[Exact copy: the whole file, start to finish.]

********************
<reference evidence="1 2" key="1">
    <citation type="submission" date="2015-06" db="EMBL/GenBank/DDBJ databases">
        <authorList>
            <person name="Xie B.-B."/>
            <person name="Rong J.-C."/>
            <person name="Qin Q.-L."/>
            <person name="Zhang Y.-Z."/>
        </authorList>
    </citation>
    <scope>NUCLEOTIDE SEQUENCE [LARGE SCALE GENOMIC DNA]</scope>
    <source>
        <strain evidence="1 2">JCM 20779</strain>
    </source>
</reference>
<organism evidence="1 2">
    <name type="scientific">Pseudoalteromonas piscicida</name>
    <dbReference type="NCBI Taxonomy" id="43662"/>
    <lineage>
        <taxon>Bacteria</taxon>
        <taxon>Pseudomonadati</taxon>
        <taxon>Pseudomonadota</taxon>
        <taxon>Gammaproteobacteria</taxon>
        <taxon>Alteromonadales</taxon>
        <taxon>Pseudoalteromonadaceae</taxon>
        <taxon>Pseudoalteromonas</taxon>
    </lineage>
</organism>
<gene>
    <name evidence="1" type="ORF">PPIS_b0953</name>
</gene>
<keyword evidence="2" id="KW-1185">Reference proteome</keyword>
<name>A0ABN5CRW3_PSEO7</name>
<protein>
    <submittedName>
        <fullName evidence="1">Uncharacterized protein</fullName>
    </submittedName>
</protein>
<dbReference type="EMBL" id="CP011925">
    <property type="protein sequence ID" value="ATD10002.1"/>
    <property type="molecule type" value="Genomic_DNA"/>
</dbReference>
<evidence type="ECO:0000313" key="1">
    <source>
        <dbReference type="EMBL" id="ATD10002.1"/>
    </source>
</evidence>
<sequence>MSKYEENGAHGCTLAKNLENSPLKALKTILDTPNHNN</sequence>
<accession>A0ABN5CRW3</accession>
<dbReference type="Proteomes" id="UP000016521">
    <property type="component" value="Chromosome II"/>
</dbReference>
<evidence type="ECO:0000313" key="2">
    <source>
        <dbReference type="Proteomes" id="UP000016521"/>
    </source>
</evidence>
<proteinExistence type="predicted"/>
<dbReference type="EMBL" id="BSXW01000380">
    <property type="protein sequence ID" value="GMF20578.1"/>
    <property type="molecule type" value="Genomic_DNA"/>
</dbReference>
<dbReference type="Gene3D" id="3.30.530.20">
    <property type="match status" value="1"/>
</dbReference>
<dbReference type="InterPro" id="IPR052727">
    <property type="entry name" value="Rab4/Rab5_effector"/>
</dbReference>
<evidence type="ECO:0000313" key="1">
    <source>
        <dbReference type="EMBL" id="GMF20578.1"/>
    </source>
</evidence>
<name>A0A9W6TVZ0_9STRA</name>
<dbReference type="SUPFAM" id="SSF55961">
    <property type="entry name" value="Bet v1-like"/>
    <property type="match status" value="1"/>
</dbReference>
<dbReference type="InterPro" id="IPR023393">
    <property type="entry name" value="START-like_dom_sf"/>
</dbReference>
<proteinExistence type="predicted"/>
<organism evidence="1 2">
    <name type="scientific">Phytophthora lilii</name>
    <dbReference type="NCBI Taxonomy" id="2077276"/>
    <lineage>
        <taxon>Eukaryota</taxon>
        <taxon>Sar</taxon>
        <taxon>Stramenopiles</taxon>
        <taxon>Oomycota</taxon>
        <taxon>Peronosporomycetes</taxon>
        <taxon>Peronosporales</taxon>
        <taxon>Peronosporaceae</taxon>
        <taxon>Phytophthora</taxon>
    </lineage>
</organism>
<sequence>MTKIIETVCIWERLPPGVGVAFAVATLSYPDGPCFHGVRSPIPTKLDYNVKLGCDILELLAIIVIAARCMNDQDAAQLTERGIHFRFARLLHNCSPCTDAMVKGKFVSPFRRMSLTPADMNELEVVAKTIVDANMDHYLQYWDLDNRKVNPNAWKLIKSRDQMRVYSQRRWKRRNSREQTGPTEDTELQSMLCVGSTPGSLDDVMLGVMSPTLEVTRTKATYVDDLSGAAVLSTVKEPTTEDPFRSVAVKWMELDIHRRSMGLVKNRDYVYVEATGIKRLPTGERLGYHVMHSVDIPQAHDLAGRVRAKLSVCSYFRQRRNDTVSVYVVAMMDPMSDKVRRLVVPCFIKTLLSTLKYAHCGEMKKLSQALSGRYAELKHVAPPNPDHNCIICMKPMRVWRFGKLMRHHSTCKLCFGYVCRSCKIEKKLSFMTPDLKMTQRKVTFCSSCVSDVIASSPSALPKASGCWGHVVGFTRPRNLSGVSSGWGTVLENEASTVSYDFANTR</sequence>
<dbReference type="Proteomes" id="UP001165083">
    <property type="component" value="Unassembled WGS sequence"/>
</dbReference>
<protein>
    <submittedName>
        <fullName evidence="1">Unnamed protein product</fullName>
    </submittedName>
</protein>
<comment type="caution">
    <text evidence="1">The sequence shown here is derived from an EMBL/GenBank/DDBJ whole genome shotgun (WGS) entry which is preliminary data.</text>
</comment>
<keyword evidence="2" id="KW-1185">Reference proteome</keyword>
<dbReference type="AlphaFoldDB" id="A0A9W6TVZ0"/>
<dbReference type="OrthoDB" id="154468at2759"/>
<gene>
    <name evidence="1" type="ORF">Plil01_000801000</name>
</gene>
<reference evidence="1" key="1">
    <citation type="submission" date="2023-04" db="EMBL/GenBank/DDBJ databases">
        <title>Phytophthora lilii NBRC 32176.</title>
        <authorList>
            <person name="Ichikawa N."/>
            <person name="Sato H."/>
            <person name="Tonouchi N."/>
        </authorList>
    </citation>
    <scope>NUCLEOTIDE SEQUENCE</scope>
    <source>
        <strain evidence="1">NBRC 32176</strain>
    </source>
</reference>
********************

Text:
<reference evidence="1 2" key="1">
    <citation type="submission" date="2015-06" db="EMBL/GenBank/DDBJ databases">
        <authorList>
            <person name="Xie B.-B."/>
            <person name="Rong J.-C."/>
            <person name="Qin Q.-L."/>
            <person name="Zhang Y.-Z."/>
        </authorList>
    </citation>
    <scope>NUCLEOTIDE SEQUENCE [LARGE SCALE GENOMIC DNA]</scope>
    <source>
        <strain evidence="1 2">JCM 20779</strain>
    </source>
</reference>
<organism evidence="1 2">
    <name type="scientific">Pseudoalteromonas piscicida</name>
    <dbReference type="NCBI Taxonomy" id="43662"/>
    <lineage>
        <taxon>Bacteria</taxon>
        <taxon>Pseudomonadati</taxon>
        <taxon>Pseudomonadota</taxon>
        <taxon>Gammaproteobacteria</taxon>
        <taxon>Alteromonadales</taxon>
        <taxon>Pseudoalteromonadaceae</taxon>
        <taxon>Pseudoalteromonas</taxon>
    </lineage>
</organism>
<gene>
    <name evidence="1" type="ORF">PPIS_b0953</name>
</gene>
<keyword evidence="2" id="KW-1185">Reference proteome</keyword>
<name>A0ABN5CRW3_PSEO7</name>
<protein>
    <submittedName>
        <fullName evidence="1">Uncharacterized protein</fullName>
    </submittedName>
</protein>
<dbReference type="EMBL" id="CP011925">
    <property type="protein sequence ID" value="ATD10002.1"/>
    <property type="molecule type" value="Genomic_DNA"/>
</dbReference>
<evidence type="ECO:0000313" key="1">
    <source>
        <dbReference type="EMBL" id="ATD10002.1"/>
    </source>
</evidence>
<sequence>MSKYEENGAHGCTLAKNLENSPLKALKTILDTPNHNN</sequence>
<accession>A0ABN5CRW3</accession>
<dbReference type="Proteomes" id="UP000016521">
    <property type="component" value="Chromosome II"/>
</dbReference>
<evidence type="ECO:0000313" key="2">
    <source>
        <dbReference type="Proteomes" id="UP000016521"/>
    </source>
</evidence>
<proteinExistence type="predicted"/>
<dbReference type="EMBL" id="BSXW01000380">
    <property type="protein sequence ID" value="GMF20578.1"/>
    <property type="molecule type" value="Genomic_DNA"/>
</dbReference>
<dbReference type="Gene3D" id="3.30.530.20">
    <property type="match status" value="1"/>
</dbReference>
<dbReference type="InterPro" id="IPR052727">
    <property type="entry name" value="Rab4/Rab5_effector"/>
</dbReference>
<evidence type="ECO:0000313" key="1">
    <source>
        <dbReference type="EMBL" id="GMF20578.1"/>
    </source>
</evidence>
<name>A0A9W6TVZ0_9STRA</name>
<dbReference type="SUPFAM" id="SSF55961">
    <property type="entry name" value="Bet v1-like"/>
    <property type="match status" value="1"/>
</dbReference>
<dbReference type="InterPro" id="IPR023393">
    <property type="entry name" value="START-like_dom_sf"/>
</dbReference>
<proteinExistence type="predicted"/>
<organism evidence="1 2">
    <name type="scientific">Phytophthora lilii</name>
    <dbReference type="NCBI Taxonomy" id="2077276"/>
    <lineage>
        <taxon>Eukaryota</taxon>
        <taxon>Sar</taxon>
        <taxon>Stramenopiles</taxon>
        <taxon>Oomycota</taxon>
        <taxon>Peronosporomycetes</taxon>
        <taxon>Peronosporales</taxon>
        <taxon>Peronosporaceae</taxon>
        <taxon>Phytophthora</taxon>
    </lineage>
</organism>
<sequence>MTKIIETVCIWERLPPGVGVAFAVATLSYPDGPCFHGVRSPIPTKLDYNVKLGCDILELLAIIVIAARCMNDQDAAQLTERGIHFRFARLLHNCSPCTDAMVKGKFVSPFRRMSLTPADMNELEVVAKTIVDANMDHYLQYWDLDNRKVNPNAWKLIKSRDQMRVYSQRRWKRRNSREQTGPTEDTELQSMLCVGSTPGSLDDVMLGVMSPTLEVTRTKATYVDDLSGAAVLSTVKEPTTEDPFRSVAVKWMELDIHRRSMGLVKNRDYVYVEATGIKRLPTGERLGYHVMHSVDIPQAHDLAGRVRAKLSVCSYFRQRRNDTVSVYVVAMMDPMSDKVRRLVVPCFIKTLLSTLKYAHCGEMKKLSQALSGRYAELKHVAPPNPDHNCIICMKPMRVWRFGKLMRHHSTCKLCFGYVCRSCKIEKKLSFMTPDLKMTQRKVTFCSSCVSDVIASSPSALPKASGCWGHVVGFTRPRNLSGVSSGWGTVLENEASTVSYDFANTR</sequence>
<dbReference type="Proteomes" id="UP001165083">
    <property type="component" value="Unassembled WGS sequence"/>
</dbReference>
<protein>
    <submittedName>
        <fullName evidence="1">Unnamed protein product</fullName>
    </submittedName>
</protein>
<comment type="caution">
    <text evidence="1">The sequence shown here is derived from an EMBL/GenBank/DDBJ whole genome shotgun (WGS) entry which is preliminary data.</text>
</comment>
<keyword evidence="2" id="KW-1185">Reference proteome</keyword>
<dbReference type="AlphaFoldDB" id="A0A9W6TVZ0"/>
<dbReference type="OrthoDB" id="154468at2759"/>
<gene>
    <name evidence="1" type="ORF">Plil01_000801000</name>
</gene>
<reference evidence="1" key="1">
    <citation type="submission" date="2023-04" db="EMBL/GenBank/DDBJ databases">
        <title>Phytophthora lilii NBRC 32176.</title>
        <authorList>
            <person name="Ichikawa N."/>
            <person name="Sato H."/>
            <person name="Tonouchi N."/>
        </authorList>
    </citation>
    <scope>NUCLEOTIDE SEQUENCE</scope>
    <source>
        <strain evidence="1">NBRC 32176</strain>
    </source>
</reference>